Mass. Lawmakers Propose Hunger-Free Campus Program

Massachusetts lawmakers proposed two bills last week that would help the state’s colleges address student food insecurity, according to the bills, which are published on the state Legislature’s website.

The identical bills, proposed in the Commonwealth of Massachusetts House of Representatives and Senate, would create an agency within the state’s Department of Higher Education and a $1 million program to assist 29 public colleges and universities in combating hunger among students, the Senate bill said. Thirty-seven percent of the state’s public university students were recently food insecure, according to a June 2020 report by the Hope Center for College, Community and Justice and the state higher education department.

“The pandemic has further exacerbated hunger, especially for college students already struggling to get by,” said Andy Vargas, a state representative who co-sponsored the House legislation. “In a state where our cost of living is so high and navigating support can be complicated, solving food insecurity will require a systems approach that builds capacity, efficiency and meets people where they’re at.”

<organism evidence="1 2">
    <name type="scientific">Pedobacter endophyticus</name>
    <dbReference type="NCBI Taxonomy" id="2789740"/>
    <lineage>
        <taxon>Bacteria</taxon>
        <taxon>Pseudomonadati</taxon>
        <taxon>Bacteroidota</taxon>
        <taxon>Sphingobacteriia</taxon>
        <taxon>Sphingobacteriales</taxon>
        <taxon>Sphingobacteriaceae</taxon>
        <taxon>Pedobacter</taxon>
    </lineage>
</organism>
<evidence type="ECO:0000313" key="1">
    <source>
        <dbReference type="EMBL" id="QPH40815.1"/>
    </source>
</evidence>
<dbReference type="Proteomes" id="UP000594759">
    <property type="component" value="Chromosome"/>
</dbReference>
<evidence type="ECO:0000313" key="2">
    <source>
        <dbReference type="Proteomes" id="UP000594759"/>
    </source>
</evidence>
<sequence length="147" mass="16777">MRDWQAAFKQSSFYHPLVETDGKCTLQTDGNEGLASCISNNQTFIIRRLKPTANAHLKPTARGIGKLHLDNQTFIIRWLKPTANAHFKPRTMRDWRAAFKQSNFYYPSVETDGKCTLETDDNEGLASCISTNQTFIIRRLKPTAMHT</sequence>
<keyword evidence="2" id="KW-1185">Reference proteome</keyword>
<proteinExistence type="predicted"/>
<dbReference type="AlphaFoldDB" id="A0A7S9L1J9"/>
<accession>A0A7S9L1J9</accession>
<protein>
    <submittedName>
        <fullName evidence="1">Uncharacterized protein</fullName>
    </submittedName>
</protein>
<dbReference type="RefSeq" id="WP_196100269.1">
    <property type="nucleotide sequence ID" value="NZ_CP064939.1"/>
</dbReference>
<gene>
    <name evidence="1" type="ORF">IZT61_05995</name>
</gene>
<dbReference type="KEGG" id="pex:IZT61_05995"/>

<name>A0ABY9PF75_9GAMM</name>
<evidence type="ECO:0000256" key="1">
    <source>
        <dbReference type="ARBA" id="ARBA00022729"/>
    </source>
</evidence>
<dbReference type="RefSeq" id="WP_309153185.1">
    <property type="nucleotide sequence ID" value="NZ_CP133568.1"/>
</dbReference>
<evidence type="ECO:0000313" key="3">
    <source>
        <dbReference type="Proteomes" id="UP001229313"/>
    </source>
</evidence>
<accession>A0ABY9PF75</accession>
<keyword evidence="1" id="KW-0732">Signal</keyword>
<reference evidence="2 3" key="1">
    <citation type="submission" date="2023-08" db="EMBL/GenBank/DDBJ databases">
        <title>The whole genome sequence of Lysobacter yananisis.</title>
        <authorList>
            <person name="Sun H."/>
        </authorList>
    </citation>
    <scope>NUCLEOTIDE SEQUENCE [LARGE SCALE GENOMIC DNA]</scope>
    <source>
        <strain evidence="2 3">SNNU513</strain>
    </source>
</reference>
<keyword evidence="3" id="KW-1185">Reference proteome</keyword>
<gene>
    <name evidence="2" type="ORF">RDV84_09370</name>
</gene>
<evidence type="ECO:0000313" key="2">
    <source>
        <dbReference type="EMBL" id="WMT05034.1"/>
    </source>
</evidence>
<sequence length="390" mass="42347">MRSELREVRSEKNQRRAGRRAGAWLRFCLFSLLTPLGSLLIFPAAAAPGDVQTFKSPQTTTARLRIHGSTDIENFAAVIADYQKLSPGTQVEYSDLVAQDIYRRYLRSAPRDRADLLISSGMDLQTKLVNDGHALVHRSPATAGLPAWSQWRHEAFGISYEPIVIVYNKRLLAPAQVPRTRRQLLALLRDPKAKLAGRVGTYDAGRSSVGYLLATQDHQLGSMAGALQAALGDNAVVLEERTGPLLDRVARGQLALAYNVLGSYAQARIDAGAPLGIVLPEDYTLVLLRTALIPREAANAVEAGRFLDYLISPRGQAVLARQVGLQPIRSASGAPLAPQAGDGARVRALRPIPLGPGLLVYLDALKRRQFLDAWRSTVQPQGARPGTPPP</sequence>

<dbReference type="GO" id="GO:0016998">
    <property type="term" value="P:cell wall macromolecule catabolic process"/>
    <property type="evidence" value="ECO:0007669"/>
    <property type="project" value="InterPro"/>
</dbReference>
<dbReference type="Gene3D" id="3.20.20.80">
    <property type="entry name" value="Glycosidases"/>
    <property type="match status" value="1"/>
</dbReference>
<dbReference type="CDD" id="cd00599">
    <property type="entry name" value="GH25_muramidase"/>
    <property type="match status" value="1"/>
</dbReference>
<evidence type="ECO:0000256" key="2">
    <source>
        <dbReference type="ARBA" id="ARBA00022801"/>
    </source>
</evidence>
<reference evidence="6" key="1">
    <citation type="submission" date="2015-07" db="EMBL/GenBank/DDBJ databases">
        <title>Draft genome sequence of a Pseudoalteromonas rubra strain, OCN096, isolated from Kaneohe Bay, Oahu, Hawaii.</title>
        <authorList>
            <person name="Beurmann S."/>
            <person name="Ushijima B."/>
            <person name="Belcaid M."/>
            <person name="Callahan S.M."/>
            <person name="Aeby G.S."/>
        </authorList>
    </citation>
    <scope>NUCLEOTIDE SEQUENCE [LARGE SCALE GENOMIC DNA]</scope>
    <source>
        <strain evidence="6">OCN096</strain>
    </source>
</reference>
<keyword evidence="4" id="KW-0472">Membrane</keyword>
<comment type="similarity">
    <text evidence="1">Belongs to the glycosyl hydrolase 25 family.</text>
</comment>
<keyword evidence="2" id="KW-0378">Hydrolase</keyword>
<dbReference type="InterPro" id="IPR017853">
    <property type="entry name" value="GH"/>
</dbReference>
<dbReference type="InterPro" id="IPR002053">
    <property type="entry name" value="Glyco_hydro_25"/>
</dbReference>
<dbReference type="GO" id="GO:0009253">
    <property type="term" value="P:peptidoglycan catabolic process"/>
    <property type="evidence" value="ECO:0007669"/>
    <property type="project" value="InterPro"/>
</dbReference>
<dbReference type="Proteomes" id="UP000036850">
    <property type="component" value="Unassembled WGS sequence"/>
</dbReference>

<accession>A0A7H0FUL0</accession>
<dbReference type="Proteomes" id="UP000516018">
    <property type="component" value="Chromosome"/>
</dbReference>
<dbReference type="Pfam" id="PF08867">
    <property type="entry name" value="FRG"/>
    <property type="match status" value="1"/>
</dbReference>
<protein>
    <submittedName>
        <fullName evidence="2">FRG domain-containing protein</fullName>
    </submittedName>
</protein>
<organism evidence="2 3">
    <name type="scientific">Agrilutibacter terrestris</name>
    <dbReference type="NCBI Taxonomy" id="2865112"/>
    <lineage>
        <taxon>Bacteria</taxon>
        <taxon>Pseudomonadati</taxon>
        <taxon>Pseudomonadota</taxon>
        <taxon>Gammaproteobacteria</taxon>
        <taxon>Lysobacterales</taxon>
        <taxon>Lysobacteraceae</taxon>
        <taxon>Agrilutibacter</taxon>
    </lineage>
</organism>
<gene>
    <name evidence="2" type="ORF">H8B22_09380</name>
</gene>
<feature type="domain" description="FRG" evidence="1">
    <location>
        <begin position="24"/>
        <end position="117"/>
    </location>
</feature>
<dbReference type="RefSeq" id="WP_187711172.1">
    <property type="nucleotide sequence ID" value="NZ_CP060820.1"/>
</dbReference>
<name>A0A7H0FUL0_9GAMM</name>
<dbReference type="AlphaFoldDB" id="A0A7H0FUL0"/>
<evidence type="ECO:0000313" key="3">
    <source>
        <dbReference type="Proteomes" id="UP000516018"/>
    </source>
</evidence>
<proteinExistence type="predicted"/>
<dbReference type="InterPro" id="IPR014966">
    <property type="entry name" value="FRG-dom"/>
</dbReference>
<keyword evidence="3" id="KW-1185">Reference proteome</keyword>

Private nonprofit institutions that serve a significant number of low-income students will also be able to participate in the program if they meet certain requirements and are designated a “Hunger-Free Campus,” according to a press release from Quinsigamond Community College, a college in central Massachusetts and member of the state’s Hunger-Free Campus Coalition. The program would provide participating institutions with resources and materials to distribute to students struggling with food insecurity, training for staff members and access to a grant program to support students’ basic nutrition needs, the bill said.

In order to participate in the program, colleges must create a staff position and task force for addressing food insecurity, notify low-income students of their eligibility for federal nutrition programs, provide access to on- or off-campus food distribution, and engage in “hunger awareness” activities, according to the Senate bill. There are additional requirements for colleges that request grant funding, such as creating a campus food pantry or a student meal-sharing program, the bill said.

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